How Genesis’ ‘Drummer Wanted’ Ad Landed Phil Collins
In 1970, Genesis were in the middle of some changes. Founding guitarist Anthony Phillips decided to leave the band. The other members – Peter Gabriel, Tony Banks and Mike Rutherford – figured it would be a good time to get a new drummer, too.
Even though Genesis were still a relatively new band, they had already gone through three drummers. Chris Stewart was there at their inception, soon to be replaced by John Silver, who left shortly after recording the band's debut album, From Genesis to Revelation. John Mayhew played on the second LP, Trespass, before being ousted. "I thought it was important that we ought to try and get a drummer who was of equal stature," said Tony Banks in the documentary Genesis: A History.
The band held auditions for his replacement in September 1970. "I saw the name constantly in the back pages of Melody Maker," Phil Collins noted in the Making of Nursery Cryme documentary. "They always seemed to be working. I wasn't aware of their music at all."
The future of Collins and Genesis would change one fateful day after the drummer noticed an ad in the music paper. "I used to scour the back pages for jobs, and there was one advert with a box around it – Tony Straton-Smith, who I knew very, very well, and I knew where to find him," he recalled. "I went to the Marquee Club bar." Collins inquired about the ad, posted by a band looking for a drummer. But there was no mention in the ad about which band. "He said it was for Genesis," said Collins. "And I thought, 'Oh, at last I will get to find out what the music is like.'"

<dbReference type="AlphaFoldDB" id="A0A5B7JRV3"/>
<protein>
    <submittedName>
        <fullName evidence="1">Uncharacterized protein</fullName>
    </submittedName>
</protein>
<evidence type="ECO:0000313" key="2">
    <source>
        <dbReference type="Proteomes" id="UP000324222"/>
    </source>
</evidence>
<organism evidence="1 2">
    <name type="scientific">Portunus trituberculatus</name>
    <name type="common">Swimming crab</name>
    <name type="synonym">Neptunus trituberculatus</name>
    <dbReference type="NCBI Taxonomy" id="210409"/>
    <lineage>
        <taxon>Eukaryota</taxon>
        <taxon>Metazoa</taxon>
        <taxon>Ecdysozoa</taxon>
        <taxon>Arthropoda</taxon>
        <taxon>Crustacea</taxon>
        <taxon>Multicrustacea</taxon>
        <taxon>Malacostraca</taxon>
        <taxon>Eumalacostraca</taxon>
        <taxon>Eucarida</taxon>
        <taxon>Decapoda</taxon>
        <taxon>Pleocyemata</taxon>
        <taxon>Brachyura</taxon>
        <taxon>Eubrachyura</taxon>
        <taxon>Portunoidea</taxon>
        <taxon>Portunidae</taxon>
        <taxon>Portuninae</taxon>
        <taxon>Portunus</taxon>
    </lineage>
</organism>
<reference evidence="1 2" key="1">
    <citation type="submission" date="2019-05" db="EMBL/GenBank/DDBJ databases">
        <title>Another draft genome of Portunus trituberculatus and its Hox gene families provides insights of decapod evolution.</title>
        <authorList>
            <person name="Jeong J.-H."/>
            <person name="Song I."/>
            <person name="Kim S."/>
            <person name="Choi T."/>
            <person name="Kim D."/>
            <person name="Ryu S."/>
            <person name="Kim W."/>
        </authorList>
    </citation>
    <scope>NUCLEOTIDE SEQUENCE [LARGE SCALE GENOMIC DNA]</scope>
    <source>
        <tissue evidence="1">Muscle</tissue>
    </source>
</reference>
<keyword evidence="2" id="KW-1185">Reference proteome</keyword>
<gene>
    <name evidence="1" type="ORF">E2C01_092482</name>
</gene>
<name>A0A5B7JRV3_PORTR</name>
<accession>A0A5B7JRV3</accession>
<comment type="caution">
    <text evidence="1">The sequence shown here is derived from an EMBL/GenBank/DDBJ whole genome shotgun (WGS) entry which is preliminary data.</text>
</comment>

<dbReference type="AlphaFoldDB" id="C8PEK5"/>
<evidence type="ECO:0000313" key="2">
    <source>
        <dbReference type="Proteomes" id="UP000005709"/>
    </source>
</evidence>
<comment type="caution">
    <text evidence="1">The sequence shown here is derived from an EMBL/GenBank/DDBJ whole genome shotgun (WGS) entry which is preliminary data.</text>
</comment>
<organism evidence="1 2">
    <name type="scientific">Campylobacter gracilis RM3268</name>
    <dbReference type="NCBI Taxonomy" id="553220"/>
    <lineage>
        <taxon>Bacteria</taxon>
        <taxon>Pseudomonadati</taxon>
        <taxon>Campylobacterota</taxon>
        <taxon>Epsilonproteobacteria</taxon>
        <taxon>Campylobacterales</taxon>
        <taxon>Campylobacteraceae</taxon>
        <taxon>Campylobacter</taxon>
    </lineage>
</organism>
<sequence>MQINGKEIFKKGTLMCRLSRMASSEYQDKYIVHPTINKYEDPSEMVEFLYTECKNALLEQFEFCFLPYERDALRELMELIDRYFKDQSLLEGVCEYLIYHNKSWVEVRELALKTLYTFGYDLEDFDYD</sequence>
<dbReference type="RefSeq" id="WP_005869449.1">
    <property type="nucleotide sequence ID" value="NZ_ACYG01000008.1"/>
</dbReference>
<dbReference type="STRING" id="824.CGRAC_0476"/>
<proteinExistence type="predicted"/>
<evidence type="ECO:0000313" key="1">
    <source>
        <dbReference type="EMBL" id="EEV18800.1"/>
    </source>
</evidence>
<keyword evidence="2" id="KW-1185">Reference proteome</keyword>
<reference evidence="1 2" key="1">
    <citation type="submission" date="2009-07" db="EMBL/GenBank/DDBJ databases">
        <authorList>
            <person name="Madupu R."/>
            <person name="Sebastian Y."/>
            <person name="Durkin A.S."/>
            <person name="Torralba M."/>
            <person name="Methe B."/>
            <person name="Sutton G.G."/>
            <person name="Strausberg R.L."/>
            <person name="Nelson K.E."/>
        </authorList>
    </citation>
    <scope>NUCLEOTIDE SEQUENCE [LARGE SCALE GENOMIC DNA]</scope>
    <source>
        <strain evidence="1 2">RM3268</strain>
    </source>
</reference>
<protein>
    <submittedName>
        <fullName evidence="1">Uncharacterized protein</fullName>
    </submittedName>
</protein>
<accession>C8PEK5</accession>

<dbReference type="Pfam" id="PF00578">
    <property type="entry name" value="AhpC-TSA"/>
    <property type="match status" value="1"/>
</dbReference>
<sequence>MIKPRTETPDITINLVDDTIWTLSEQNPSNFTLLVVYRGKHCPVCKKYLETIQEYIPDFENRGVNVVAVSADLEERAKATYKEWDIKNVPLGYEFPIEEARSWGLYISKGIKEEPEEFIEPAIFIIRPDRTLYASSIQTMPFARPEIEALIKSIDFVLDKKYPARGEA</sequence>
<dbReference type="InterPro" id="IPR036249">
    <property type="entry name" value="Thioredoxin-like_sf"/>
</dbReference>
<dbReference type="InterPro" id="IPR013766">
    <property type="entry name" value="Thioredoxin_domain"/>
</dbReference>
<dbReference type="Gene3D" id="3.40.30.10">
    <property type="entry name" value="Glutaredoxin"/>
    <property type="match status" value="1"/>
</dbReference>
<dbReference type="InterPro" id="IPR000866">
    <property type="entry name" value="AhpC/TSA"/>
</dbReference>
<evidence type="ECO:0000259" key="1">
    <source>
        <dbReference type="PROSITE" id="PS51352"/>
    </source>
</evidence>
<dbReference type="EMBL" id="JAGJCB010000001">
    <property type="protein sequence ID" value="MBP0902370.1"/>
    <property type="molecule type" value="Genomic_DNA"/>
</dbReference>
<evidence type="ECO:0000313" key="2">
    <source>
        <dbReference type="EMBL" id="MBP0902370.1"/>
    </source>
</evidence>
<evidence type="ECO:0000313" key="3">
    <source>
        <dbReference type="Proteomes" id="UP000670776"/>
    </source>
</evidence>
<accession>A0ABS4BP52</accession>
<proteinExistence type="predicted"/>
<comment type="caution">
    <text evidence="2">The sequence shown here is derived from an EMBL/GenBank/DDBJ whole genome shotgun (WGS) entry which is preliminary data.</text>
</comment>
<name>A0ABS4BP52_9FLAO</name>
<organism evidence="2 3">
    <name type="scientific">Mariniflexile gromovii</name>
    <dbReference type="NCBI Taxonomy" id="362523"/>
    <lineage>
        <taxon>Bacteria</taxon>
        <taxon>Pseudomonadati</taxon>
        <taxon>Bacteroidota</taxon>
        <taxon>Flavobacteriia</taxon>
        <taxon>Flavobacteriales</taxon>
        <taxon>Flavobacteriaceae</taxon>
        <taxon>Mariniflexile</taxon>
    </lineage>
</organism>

Collins arrived at the home of Gabriel's parents, where the band would sometimes rehearse, and quickly noticed this wasn't going to be a typical audition. "I thought, 'This is not what I'm used to,'" recalled Collins. "There was a grand piano out on the patio. There was a sunshade to put your drums underneath. There was a swimming pool, and I was early, as usual. One of the guys said, 'We've got 10 guys ahead of you, so why don't you go have a swim?' So I went and had a swim, and meanwhile, I was listening to all the other guys audition, because it was open air, in the backyard. So by the time I came out to do my bit, I knew all the pieces, the audition pieces, and I waltzed through it."
Gabriel was impressed. "The way he sat down at the kit, I knew he was a good drummer before he even played a note," he said. "I think there was little doubt at the end of that session that Phil was the best," added Tony Banks, "Certainly Peter and I felt that." "They say a band is only as good as it's drummer," noted Gabriel. "And Phil is a great drummer."
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